Brendan said jerking off
was a sin.
He moaned that he was so horny,
stiff as a steel girder,
and he dreaded the end of the period
when he'd have to stand up.
He asked me if I ever dared rub myself,
or did I simply wake up wet and sticky.
Pimples bloomed on our faces,
and our voices sometimes still waxed soprano.
The girls nearby us were as untouchable
as Mrs. Alden was in front of us,
teaching about all the angles, right, acute, and obtuse.
Mrs. Alden mumbled something about Pythagoras and triangles,
but the female forms around us were softening into curves.
I knew the ancient tale and false taboo.
Onan's life was forfeited for disobedience,
for refraining, for aborting his seed,
not for rubbing God the wrong way.
I told Brendan this, and to use his hand;
raise it to ask for the pass.
"And when you get there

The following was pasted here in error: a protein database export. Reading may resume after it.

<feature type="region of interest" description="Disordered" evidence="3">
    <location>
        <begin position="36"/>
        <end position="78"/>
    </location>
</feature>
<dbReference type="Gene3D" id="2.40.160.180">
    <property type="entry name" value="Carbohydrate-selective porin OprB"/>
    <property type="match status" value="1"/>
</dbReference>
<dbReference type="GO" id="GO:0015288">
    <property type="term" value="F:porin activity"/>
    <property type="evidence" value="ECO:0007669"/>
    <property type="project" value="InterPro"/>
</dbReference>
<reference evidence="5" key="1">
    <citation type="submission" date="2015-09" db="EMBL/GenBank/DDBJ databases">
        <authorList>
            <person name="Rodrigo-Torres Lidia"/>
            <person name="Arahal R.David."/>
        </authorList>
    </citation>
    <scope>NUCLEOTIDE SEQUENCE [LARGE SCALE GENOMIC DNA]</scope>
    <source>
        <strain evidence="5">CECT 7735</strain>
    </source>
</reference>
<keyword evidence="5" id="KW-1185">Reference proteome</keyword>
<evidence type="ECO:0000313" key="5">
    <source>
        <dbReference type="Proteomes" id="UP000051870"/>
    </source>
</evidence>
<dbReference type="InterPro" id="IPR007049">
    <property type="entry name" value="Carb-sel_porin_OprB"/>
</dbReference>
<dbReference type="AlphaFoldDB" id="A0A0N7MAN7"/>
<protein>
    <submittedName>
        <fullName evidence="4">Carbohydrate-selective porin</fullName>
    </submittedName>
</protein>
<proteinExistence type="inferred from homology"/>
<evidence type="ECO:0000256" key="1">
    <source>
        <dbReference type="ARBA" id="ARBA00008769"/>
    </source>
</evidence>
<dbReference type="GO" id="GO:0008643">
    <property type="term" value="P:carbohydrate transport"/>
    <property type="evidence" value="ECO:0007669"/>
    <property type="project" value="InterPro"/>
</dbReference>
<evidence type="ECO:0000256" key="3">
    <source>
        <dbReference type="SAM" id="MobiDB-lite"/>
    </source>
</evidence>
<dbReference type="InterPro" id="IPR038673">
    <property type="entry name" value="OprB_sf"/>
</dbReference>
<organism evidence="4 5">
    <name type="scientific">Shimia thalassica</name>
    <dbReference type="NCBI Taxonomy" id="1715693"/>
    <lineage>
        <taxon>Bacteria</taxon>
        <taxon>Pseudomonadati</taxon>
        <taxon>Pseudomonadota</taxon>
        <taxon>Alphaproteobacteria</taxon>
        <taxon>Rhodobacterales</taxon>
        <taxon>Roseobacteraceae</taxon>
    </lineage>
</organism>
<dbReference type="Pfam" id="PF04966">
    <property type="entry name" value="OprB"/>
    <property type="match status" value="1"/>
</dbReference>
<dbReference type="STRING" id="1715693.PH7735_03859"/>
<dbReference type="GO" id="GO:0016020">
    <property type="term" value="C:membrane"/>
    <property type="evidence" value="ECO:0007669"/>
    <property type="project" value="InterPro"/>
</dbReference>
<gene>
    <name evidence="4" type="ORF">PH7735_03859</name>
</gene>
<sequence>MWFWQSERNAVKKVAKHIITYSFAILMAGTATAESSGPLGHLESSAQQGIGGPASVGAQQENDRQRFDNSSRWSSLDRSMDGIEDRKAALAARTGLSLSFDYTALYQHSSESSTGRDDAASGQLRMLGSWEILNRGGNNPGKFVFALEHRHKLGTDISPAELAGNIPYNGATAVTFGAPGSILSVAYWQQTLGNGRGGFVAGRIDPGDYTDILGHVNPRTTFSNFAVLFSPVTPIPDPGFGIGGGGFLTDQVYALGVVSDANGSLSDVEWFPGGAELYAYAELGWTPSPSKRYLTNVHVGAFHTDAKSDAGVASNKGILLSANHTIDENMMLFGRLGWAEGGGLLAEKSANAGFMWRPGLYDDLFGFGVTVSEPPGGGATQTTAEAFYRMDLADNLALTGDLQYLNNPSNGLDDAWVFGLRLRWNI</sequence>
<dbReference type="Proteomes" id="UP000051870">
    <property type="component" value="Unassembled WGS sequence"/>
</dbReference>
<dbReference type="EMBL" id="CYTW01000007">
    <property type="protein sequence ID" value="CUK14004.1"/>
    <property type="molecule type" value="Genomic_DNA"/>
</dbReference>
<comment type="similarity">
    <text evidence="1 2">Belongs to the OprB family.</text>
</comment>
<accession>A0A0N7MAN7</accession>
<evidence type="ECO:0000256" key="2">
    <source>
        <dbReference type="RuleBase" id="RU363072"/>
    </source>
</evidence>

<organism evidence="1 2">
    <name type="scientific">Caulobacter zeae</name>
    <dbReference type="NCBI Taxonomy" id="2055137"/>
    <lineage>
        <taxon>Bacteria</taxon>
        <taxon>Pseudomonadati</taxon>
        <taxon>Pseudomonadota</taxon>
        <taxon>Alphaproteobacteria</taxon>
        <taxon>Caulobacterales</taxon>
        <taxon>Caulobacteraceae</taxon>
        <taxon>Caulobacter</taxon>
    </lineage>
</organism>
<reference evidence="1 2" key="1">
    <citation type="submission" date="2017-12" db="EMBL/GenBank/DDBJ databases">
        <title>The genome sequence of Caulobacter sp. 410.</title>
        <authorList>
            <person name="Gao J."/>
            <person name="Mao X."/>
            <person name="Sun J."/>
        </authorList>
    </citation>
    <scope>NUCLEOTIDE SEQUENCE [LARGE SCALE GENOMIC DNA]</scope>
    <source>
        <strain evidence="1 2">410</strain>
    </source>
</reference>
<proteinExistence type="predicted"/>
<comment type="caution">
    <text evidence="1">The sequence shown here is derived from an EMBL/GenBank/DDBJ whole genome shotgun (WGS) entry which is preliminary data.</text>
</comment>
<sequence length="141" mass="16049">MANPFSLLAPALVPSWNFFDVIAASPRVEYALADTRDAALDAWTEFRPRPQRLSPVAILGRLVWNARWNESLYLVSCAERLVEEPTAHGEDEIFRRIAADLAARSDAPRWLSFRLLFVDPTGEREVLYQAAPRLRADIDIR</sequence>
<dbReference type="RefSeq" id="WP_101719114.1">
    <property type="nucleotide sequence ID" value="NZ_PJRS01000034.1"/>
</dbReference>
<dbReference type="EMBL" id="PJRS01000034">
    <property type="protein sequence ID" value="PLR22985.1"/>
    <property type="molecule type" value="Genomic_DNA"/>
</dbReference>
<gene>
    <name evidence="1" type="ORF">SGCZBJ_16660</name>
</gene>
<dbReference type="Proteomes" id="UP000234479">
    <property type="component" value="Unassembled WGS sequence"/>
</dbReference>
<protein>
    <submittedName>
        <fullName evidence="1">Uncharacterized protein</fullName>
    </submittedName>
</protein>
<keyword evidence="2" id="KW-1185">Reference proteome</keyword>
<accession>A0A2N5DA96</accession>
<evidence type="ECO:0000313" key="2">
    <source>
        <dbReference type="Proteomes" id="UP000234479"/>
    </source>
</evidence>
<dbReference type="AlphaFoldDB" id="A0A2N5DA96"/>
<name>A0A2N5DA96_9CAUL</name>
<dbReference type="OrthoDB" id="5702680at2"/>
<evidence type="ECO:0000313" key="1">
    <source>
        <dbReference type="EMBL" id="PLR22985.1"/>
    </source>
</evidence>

just pretend your bladder is full, and pull."
But Brendan didn't smile.
He said I wasn't a priest. I made fun of God.
"Sin was sin, and who was Onan anyway?"
The room was stuffy, hot, and reeked of human sweat.
The air was stale. The sun did shine through slightly open
but only to light our acned faces.
And the other half that shared our space,
they could get up at the bell no matter how horny,
if they ever got horny at all, if they ever even knew they
Mrs. Alden in a bulging blouse and tight skirt
then droned on about our next lesson, circles.
She traced them on the board with her pointer,
the rubber tip going round and round.
If you've any comments on his poem, Richard Fein would be pleased to hear from you.